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Native Americans and Discrimination in the Workplace

Guest Blogger: Cendy Moliere

Native Americans often face discrimination at work. From the Robert Wood Johnson Foundation and Harvard T. H. Chan School of Public Health a study conducted found that almost 1 in 3 Native Americans have been the victims of discrimination at work.

“Overall, Native Americans report substantial and significant personal experiences of discrimination, across many areas of life. In the context of institutional forms of discrimination, roughly three in ten Native Americans say they have been personally discriminated against because they are Native when being paid equally or considered for promotions (33%), when applying for jobs (31%), and when interacting with the police (29%).” See Study

It is illegal for employers to discriminate against employees because of their race, sex, place of birth, or religion. Title VII of the Federal Civil Rights Act which was passed in the 1960s making it a federal offense for employers to discriminate against minorities for those reasons, but every day employees are still dealing with discrimination at work. If you’re a Native American who is experiencing discrimination at work, you have a right to file a complaint against your employer with the Equal Employment Opportunity Commission (EEOC). The EEOC can investigate in all 50 states because it is a federal agency.

The EEOC also has an agreement to share information with the state governments in 44 states. If you live in one of those states when you file a complaint the EEOC will send copies of the complaint and any supporting documents to the state. Then the state will investigate to see if your employer broke any state discrimination laws. Your employer could face both federal and state charges for discrimination.

Examples Of Workplace Discrimination:

Some of the ways that Native Americans are often discriminated against at work include:

Being Denied Raises or Promotions

If you work at a company for a set period of time, it’s expected that you will get raises at set intervals. If you’re not getting the raises that others are getting that is discrimination. Also, if you are being passed over for promotions that you’re qualified for that’s discrimination.

Targeted Harassment

Unfortunately, bullying is the most common type of discrimination that Native Americans face. If your coworkers or bosses make offensive “jokes” about Native Americans, use racial slurs or offensive language, promote unfair stereotypes, or in any way bully or harass you because you are Native American that’s discrimination.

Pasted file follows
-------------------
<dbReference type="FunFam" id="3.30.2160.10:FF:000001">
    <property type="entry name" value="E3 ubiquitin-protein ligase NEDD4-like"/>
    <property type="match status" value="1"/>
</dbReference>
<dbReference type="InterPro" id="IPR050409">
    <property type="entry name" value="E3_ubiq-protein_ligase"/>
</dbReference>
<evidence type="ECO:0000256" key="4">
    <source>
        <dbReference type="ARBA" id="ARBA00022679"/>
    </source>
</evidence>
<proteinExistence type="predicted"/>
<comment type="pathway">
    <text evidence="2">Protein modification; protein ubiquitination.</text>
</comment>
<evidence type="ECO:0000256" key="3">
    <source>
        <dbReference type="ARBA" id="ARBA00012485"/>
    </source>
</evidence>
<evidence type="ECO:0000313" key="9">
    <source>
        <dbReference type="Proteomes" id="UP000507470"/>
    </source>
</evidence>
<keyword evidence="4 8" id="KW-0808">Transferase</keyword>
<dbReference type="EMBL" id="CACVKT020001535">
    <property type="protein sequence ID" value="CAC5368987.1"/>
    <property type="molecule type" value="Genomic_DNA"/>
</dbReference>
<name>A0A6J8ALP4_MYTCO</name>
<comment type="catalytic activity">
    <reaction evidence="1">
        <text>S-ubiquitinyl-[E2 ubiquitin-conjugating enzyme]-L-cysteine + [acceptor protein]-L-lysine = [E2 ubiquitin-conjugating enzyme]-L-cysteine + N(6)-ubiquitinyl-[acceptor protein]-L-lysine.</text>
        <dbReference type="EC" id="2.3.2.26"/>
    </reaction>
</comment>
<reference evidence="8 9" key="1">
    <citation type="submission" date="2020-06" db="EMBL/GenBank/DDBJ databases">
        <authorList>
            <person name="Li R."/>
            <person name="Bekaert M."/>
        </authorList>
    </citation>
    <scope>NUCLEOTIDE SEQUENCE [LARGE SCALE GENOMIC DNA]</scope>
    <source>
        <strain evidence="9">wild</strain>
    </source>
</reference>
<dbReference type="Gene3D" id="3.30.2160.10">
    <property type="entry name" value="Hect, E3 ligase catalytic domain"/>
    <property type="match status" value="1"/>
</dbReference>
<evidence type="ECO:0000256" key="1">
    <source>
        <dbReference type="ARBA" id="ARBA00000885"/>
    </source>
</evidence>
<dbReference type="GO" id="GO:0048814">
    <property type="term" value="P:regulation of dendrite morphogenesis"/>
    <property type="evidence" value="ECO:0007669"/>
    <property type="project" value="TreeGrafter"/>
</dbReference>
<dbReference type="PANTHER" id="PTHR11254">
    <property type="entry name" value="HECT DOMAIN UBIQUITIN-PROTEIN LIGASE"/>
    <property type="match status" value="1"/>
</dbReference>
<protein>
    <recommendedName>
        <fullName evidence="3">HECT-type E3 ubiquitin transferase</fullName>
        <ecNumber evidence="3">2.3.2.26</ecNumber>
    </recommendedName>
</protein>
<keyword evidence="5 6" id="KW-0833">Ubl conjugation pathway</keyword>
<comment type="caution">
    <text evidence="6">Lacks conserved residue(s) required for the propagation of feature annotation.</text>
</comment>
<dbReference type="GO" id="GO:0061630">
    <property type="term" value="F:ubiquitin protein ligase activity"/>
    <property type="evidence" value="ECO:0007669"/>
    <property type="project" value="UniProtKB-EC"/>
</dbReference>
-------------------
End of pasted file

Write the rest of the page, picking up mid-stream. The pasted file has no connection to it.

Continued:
Getting Hours Cut

Hourly wage workers whose hours get cut further and further until they are barely working are victims of discrimination. Your boss can’t use your schedule to discrimination or to give preferential shifts to other workers.

Filing A Workplace Discrimination Claim

Anyone can file a claim of discrimination against their employer with the EEOC. But before you go to the EEOC give your employer a chance to fix the problem. Gather as much evidence of discrimination as you can. Make copies of your schedule, print out any emails with offensive comments, take screen shots of chat logs or messages that use offensive language, and make a list of each time that you’ve experienced discrimination at the company. Take all of that to your boss or to your HR rep and explain that you are being discriminated against. If your boss or your HR rep tell you that you’re misreading the situation, or they indicate that they don’t believe you or won’t help you then go to the EEOC’s website and file a complaint. Submit all your documentation with your complaint.

You can also file a complaint on the state level too. In Arizona, you can file a discrimination complaint with the Arizona Department of Economic Security. When you file a discrimination complaint on the state level in Arizona, It will be dual filed with the EEOC, that way you don’t have to file two complaints.

Remedies for Harassment and Discrimination

If the EEOC finds that you have been a victim of discrimination you could receive money for back wages, a raise or promotion that you were denied, or other compensation that you should have received. You may also receive money for pain and suffering if you were bullied or harassed.

No one wants to face the reality of being discriminated at work, but by bringing this issue out in the open non-natives can learn appropriate behaviors to help Native Americans feel comfortable and needed in their workplace.

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